Governments and administrations, whether led by Democrats, Republicans, or other political affiliates, all come and go. However, the kingdom of God is timeless, and far surpasses any political turmoil that may arise. After all, as Jesus reminds us, “My kingdom does not belong to this world” (John 8:36).
Jesus – neither Democrat, nor Republican, nor Socialist, nor Communist, nor any other political designation, promises something far greater than mere ideological machinations: “Peace I leave with you; my peace I give to you. Not as the world gives do I give it to you. Do not let your hearts be troubled or afraid” (John 14:27). As Catholics, we must remember to pray for our political leaders on both (better said, all) sides of the aisle, whether or not we support their initiatives, that they may be drawn to do God’s will within their respective roles. Here are seven quotes from prominent American Catholics that should serve to help calm political disagreement when (or perhaps even before) it arises.
1. “In this post-election hour, we could all use a little hope and inspiration. No matter the outcome, let’s remember that Jesus is the true ruler and purpose in our lives.”
– Mary Rezac, “Quotes to dig you out of the post-election pit of despair,” Catholic News Agency Blog (November 8, 2016)
2. “Let us not see each other in the divisive light of Democrat or Republican or any other political party, but rather, let us see the face of Christ in our neighbors, especially the suffering or those with whom we may disagree.”
– Archbishop Joseph Kurtz of Louisville, “Coming Together as Faithful Citizens for the Common Good,” United States Conference of Catholic Bishops (November 9, 2016)
3. “The American people have spoken. I pledge my prayers for those elected and I ask the Lord to enlighten and sustain them in their service to all the people of our country. I also pray for those who held opposing positions, that they continue to participate in our democracy as we strive to work together in respectful harmony for the common good.”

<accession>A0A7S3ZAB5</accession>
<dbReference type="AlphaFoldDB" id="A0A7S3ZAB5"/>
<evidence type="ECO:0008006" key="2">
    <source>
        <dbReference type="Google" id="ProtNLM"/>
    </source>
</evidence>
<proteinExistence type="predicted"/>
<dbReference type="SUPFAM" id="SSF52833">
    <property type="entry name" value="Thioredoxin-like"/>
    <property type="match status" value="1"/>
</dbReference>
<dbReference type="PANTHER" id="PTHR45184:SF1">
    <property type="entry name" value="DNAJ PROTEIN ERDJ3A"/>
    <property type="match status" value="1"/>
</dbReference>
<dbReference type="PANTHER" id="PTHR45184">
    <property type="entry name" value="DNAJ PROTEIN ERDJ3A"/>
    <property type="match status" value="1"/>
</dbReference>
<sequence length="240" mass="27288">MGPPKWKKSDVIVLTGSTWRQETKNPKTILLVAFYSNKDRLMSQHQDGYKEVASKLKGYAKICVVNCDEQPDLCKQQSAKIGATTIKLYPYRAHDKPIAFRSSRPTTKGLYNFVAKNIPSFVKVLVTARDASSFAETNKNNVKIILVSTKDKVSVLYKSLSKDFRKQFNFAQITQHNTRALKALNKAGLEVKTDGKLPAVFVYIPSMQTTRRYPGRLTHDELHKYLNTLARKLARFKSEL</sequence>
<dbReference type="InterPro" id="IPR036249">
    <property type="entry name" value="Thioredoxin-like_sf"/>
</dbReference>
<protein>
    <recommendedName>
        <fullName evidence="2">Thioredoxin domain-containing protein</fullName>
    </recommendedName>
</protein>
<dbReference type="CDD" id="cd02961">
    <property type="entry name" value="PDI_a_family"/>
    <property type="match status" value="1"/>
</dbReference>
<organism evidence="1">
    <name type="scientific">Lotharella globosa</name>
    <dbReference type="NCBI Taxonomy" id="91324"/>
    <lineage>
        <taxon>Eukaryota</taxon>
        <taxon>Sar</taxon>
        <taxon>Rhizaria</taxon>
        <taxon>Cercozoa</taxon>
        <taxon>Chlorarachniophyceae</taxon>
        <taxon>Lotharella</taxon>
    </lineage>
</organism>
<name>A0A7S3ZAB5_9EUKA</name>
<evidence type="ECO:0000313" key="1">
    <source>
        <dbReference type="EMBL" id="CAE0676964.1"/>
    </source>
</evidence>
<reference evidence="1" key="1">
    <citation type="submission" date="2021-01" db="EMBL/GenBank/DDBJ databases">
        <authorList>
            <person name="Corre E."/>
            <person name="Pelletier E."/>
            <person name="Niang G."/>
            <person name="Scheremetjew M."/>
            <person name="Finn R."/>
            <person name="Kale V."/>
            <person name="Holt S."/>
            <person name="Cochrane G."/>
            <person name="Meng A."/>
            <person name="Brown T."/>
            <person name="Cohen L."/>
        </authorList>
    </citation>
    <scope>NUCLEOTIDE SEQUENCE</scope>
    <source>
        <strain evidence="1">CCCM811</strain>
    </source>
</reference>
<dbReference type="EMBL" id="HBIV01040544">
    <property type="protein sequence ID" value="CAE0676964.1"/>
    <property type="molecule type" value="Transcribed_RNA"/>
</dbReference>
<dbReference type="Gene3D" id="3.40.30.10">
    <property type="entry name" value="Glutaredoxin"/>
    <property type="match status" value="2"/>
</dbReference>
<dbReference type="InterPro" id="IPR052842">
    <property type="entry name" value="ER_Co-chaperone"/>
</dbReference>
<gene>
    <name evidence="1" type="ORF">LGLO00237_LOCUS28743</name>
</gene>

– Cardinal Blase Cupich of Chicago, “Statement of Archbishop Blase J. Cupich on the November 2016 U.S. Elections,” Archdiocese of Chicago (November 9, 2016)
4. “In an age when ‘tolerance’ seems to be the last recognized virtue, there is very little real tolerance. . . Authentic tolerance involves entering the experience of the other. Not just halfheartedly but with real effort. Unifiers tolerate in the true sense of the word. They reach out. They ask questions. They try to understand. They don’t necessarily do this in order to find complete agreement, but in order to empathize, in order to love.”
– Sr. Theresa Aletheia Noble, “In times of distress: Be a unifier, not a divider,” Aleteia (November 15, 2016)
5. “If we prepare ourselves well, then when the opportunity to build bridges comes, the Lord will find us ready to do his work. It can be daunting to look at the hostile, hurting world, and we can be nostalgic for other times that seem easier than ours. But in reality, this is an exciting and fruitful time in the Church. The last three popes have exhorted us time and again to preach the Gospel with joy.”
– Archbishop Charles Chaput, O.F.M. Cap., of Philadelphia, “Building a Bridge to Others,” Archdiocese of Philadelphia (January 5, 2017)
6. “Today we too often look at the Church as a struggle between left and right, and we invest a lot of energy into trying to determine which side is winning. If we judge the Church – and the pope – in political terms, we not only risk doing harm to the unity of the Church; we risk missing the point of the Church altogether.”
– Tom Hoopes, “No, the Trump presidency will not be like the Francis pontificate,” Aleteia (January 16, 2017)
7. “In these times of turmoil, give our president direction.”
– From the “Prayer for the Inauguration” video by the Apostolate for Family Consecration, via Deacon Greg Kandra at Aleteia (January 18, 2017)